Live

Watch CBSN Live

Judge raps Trump, gives lenient sentence to El Chapo star witness

Zambada's shocking testimony on El Chapo

A federal judge in Chicago took a swipe at President Donald Trump's comment last year criticizing cooperators as he handed a lenient prison sentence to a star witness against drug lord Joaquin "El Chapo" Guzman. The judge sentenced Vicente Zambada Thursday to 15 years for his crimes as a logistics chief for the Sinaloa cartel. Zambada's former boss, Guzman, was convicted of criminal conspiracy and drug trafficking in New York last year.    

Without his cooperation against more than 100 cartel figures, Zambada likely would have received a life sentence. With time served, the 44-year-old could go free in less than five years. The sentence was less than the 17-year prison term sought by prosecutors, reports the Chicago Tribune.

Zambada, the son of El Chapo's partner, Ismael "El Mayo" Zambada, reportedly rose through the ranks of the cartel to become one of Guzman's most trusted associates. He was arrested by Mexican authorities in 2009 and extradited to Chicago, where he pleaded guilty to helping run the cartel and began cooperating with federal authorities in 2013, the paper reports.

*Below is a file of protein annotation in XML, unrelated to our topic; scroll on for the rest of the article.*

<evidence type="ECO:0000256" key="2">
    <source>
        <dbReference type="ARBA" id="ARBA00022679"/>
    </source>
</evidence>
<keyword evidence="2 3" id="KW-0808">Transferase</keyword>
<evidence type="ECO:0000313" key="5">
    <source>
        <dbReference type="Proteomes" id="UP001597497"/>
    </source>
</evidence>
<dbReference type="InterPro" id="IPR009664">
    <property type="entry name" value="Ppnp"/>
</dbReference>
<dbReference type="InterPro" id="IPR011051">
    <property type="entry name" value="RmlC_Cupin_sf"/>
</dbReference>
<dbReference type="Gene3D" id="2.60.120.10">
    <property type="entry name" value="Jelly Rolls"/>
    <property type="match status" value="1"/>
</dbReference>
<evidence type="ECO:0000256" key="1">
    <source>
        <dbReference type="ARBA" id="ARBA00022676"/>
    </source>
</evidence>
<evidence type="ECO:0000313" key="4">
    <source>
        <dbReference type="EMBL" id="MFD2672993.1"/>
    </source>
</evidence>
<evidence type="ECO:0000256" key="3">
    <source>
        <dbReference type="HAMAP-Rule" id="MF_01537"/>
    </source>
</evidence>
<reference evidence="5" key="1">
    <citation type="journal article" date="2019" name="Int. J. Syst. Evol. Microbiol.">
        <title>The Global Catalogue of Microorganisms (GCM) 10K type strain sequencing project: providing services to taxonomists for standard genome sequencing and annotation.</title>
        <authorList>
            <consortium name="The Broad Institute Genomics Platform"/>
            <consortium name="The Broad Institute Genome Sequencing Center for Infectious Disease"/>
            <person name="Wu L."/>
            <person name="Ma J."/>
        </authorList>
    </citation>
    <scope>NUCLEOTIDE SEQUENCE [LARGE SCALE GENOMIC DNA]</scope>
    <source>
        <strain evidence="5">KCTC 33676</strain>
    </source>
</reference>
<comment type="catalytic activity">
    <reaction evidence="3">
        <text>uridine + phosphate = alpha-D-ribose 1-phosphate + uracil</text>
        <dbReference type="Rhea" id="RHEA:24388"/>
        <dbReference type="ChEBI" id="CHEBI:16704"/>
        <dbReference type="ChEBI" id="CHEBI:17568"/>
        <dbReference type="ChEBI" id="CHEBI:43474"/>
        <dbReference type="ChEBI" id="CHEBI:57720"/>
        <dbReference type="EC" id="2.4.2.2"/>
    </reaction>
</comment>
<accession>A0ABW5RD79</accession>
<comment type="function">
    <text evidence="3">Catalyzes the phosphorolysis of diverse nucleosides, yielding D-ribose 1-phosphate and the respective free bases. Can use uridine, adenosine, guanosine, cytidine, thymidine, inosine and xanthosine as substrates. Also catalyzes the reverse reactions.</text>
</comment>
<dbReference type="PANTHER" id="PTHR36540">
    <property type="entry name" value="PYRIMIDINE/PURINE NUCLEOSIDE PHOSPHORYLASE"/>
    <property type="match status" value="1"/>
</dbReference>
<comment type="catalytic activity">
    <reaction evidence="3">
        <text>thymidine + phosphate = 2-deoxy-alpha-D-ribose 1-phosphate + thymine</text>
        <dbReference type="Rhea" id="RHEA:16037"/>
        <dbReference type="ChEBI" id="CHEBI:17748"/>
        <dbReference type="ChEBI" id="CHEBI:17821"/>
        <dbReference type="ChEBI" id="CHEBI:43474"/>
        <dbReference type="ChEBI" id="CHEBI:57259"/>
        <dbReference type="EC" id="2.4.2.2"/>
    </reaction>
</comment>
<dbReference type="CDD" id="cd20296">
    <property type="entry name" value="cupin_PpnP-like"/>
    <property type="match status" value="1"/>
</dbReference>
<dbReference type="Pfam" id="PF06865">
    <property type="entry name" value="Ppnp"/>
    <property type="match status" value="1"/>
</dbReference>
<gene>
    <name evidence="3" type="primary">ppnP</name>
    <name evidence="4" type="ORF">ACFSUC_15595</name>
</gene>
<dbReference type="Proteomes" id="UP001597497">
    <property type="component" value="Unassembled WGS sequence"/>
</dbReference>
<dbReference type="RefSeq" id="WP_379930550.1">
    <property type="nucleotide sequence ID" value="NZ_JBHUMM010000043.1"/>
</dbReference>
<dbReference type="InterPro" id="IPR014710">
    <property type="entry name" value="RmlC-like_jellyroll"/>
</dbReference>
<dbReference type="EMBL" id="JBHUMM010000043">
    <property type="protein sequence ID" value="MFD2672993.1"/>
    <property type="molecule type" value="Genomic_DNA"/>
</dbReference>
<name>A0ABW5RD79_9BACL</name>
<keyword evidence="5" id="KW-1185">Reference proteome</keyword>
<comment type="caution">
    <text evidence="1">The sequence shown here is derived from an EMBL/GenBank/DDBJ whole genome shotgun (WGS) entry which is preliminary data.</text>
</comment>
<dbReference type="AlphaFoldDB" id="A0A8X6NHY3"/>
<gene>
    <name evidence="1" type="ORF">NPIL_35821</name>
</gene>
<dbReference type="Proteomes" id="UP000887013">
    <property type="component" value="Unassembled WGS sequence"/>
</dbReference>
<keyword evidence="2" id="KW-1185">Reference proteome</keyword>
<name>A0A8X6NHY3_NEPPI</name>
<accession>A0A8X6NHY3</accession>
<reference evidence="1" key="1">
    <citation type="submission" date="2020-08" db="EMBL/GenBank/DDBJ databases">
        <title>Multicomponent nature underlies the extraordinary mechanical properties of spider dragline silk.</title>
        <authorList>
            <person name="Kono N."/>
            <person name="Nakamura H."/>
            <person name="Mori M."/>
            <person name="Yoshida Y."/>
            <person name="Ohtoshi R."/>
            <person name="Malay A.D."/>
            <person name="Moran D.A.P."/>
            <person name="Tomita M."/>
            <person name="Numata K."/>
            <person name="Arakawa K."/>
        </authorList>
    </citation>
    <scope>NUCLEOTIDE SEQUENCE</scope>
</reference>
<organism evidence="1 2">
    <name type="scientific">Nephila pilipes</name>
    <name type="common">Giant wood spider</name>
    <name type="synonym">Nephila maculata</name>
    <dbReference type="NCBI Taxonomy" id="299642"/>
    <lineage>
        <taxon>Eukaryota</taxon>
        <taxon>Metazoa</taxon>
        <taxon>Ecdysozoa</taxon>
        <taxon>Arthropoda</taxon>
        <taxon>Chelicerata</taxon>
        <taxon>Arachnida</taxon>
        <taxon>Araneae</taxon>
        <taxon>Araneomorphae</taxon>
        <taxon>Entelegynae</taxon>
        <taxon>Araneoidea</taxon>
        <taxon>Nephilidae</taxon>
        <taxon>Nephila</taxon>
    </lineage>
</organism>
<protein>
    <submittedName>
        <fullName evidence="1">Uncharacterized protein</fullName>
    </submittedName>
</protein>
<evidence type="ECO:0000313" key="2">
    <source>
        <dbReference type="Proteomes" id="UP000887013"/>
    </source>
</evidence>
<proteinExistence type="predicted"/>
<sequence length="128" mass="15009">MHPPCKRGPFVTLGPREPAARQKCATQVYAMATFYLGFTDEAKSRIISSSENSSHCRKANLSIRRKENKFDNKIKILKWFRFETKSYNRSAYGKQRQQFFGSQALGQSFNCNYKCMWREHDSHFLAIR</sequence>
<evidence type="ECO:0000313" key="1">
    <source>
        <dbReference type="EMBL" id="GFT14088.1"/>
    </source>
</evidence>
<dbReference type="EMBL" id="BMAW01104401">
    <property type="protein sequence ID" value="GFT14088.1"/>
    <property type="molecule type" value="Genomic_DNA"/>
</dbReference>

zambada.jpg
Drug trafficker-turned-cooperator Vicente Zambada, seen here in 2009 AP Photo/Eduardo Verdugo

Judge Ruben Castillo praised Zambada's cooperation. He alluded to comments Mr. Trump made last year criticizing defendants for flipping in criminal cases. Castillo told the hearing, "Are you kidding me?" The judge said those who "flipped" were doing so to cooperate in the interest of justice with U.S. prosecutors.

In weighing the sentence, the judge said he carefully reviewed Zambada's testimony at Guzman's trial, in which Zambada gave a disturbing account of the violent inner workings of the cartel. The Tribune reports Zambada apologized in Spanish before he was sentenced, saying, "This feeling of regret and repentance has been with me for years."

Prosecutors wrote in a court filing obtained by the Tribune that Zambada has been a "model cooperator" who helped convict Guzman and dozens of other cartel leaders, and said the information he provided helped disrupt a major drug pipeline into the U.S. 

After he is released from prison, Zambada will likely remain in witness protection for the remainder of his life, prosecutors said.

"(Zambada) is one of the most well-known cooperating witnesses in the world, and he and his family will live the rest of their lives in danger of being killed in retribution," prosecutors wrote.